The mythology around The Girt Dog (Great Hound) of Ennerdale 1810 shows how unscrupulous people out to sell books or themselves as experts will not let facts get in the way -The red Paper I: Canids will, I hope, kick a good few of these charlatans hard in their arses.

When we come to the early 20th Century we find a pet puma escaping and an early hunt to recapture it in Surrey. Yes, the original Surrey puma decades before its more famous follower on!  Lynx -said to be two but possibly 3 or more- running wild in Scotland in 1927 and the source of these cats (if there was one) was never discovered and it may be not all of the cats were killed.

John Clarke and a few friends (c)2022 EAR Archives

That the First and second World Wars as well as the 1976 DWAA are constantly referred to is because (with the exception of the DWAA) people have used the research published by myself and colleagues back in the 1990s/early 2000s and while I continued the research and learnt more the data thieves have done nothing but constantly refer to the same outdated data -outdated 20 years ago.

Whereas a lot of wild speculation is given out I (sadly most of my contemporaries are no longer here) tend to dig into things and prefer to not wildly speculate. I know -the reports and other information shows this- that what I prefer to term New Native Cats are breeding but their numbers are low and NOT in the "hundreds" or even "1000 to 2000".  

Be aware that (pardon my English) these cats have never not been here.

Friday, 22 July 2022

Face Book Page

 More news items tend to go onto here as it is easier so if you want to check out what is going on...

Why No Road Kill?


The answer to that question is that we do get reports of road-kill in the UK. Since 1980 I have had reports of road kill jungle cats, wolverine (and the story behind that disgraces a certain national museum), wallabies, wolves and at least three people whose word I will accept (one completely) have seen large "exotic" cats dead by the roadside but not the roadside where you can pull in, take photographs or even put the animal into the boot of a car.  These have all been on busy motorways.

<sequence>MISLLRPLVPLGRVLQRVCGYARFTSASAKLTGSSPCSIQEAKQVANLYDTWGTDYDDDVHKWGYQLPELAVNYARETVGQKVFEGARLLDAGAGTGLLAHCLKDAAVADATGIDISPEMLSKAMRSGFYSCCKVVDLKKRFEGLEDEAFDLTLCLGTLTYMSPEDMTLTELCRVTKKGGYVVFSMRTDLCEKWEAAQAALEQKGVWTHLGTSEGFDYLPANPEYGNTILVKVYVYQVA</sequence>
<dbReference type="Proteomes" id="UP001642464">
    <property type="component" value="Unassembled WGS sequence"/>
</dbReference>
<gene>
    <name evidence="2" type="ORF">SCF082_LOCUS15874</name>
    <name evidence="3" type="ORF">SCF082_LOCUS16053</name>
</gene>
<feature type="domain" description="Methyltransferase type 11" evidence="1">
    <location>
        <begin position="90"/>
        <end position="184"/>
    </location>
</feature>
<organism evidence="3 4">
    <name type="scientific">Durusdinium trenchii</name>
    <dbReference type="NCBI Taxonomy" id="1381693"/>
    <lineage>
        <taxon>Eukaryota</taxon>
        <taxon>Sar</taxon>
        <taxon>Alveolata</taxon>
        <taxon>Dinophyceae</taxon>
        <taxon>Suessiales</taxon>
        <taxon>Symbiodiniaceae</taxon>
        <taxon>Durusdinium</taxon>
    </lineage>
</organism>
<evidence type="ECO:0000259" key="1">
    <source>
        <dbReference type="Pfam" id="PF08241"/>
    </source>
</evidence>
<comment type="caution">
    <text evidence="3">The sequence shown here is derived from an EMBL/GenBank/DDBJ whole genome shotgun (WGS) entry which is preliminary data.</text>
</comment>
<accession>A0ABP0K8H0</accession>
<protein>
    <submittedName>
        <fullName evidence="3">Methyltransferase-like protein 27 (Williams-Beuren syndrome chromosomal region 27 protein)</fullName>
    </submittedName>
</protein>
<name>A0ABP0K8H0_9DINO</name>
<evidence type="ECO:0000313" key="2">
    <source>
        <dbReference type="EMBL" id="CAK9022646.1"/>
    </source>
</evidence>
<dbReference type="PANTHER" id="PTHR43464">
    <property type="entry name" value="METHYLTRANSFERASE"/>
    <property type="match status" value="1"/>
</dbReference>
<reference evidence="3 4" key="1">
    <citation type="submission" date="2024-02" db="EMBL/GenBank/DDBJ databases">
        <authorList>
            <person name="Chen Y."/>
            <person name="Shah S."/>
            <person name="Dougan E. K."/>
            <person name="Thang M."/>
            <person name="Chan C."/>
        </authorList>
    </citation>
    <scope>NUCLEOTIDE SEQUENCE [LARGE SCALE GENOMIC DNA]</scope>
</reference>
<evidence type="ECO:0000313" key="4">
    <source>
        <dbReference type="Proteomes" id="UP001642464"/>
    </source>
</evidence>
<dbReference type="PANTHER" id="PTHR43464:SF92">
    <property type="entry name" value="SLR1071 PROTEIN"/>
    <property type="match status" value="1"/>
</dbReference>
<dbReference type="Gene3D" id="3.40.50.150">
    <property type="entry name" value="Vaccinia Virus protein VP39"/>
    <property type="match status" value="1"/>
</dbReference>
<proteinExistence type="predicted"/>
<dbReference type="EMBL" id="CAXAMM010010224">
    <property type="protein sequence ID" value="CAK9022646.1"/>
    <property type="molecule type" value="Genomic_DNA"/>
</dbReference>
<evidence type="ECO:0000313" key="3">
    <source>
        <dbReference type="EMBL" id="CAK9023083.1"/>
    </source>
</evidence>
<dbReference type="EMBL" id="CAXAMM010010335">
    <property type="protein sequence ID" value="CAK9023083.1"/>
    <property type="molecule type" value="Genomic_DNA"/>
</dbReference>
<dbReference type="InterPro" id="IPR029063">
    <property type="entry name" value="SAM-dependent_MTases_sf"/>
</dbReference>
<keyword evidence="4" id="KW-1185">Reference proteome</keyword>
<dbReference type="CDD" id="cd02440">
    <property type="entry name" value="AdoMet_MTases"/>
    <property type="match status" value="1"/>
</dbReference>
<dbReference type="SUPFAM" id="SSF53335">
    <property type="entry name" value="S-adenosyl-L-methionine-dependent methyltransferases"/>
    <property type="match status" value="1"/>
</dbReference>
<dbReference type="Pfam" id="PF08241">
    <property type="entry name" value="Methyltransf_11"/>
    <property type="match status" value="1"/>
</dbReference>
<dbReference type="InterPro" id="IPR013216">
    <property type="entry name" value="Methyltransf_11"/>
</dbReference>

The only big cat I have seen in the wild was a road-kill panther on the Netherlands-German motorway. In fact, if you do travel along a motorway you will see badgers, foxes, sheep -basically all types of dead animal including birds. I would have loved to have taken a photo of the panther we passed but that was risking a collision of some kind. You cannot simply pull over on a British motorway to check out a dead animal unless you are suicidal (it is why you are told that if you break down on the motorway to pull in and leave the car to go to a safer position).

I have had a report of a quite large cat -possibly a juvenile puma- as well as an adult on another occasion. I do know one person who did pull in to get photos of a dead cat but then thought better of it as a juggernaut shot past within at least two inches of his car and a car beeped its horn as it had to swerve past him (on the hard shoulder). The whole experience left him shaken.

With wildlife rescues you find that if a deer or other animal they have responded to a call about is dead when they get there then it is moved to the side of the road onto a verge, into a ditch or hedgerows. The reason is that they can do nothing for a dead animal so better to leave it for "nature to take its course" -a free meal for other wildlife. Funnily enough one such deer I was told about popped up on a big cat site where it was explained that a big cat must have killed it and dragged it into the hedgerow -they had not examined the carcasse and all they went by was a photo someone had sent in.

On the other side of that I know one driver reported a large brown cat (puma) had killed a sheep and was eating it. I knew the farm where this had happened so contacted the farmer who knew of the cat in his area. He explained that the sheep had been killed by a car after pushing its way through a fence. It had been dead over a day when the puma 'killed' it.

As a rule there is no regular motorway clean up of dead animals because they are on the side of the road where no one is bothered by them so "let nature take its course".  With a lot of motorists and truckers having cameras fitted these days in case of accidents I do wonder how much footage exists of road kill and how much of that footage shows large cats or other "exotics" and it all gets deleted?

Road kill can tell us a lot about what wildlife is in an area and it certainly would be nice to get some verifiable clips for study.

The Bush Dog of Heywood

It looks for all the world like a bush dog. The bush dog is a canine found in Central and South America. In spite of its extensive range, it...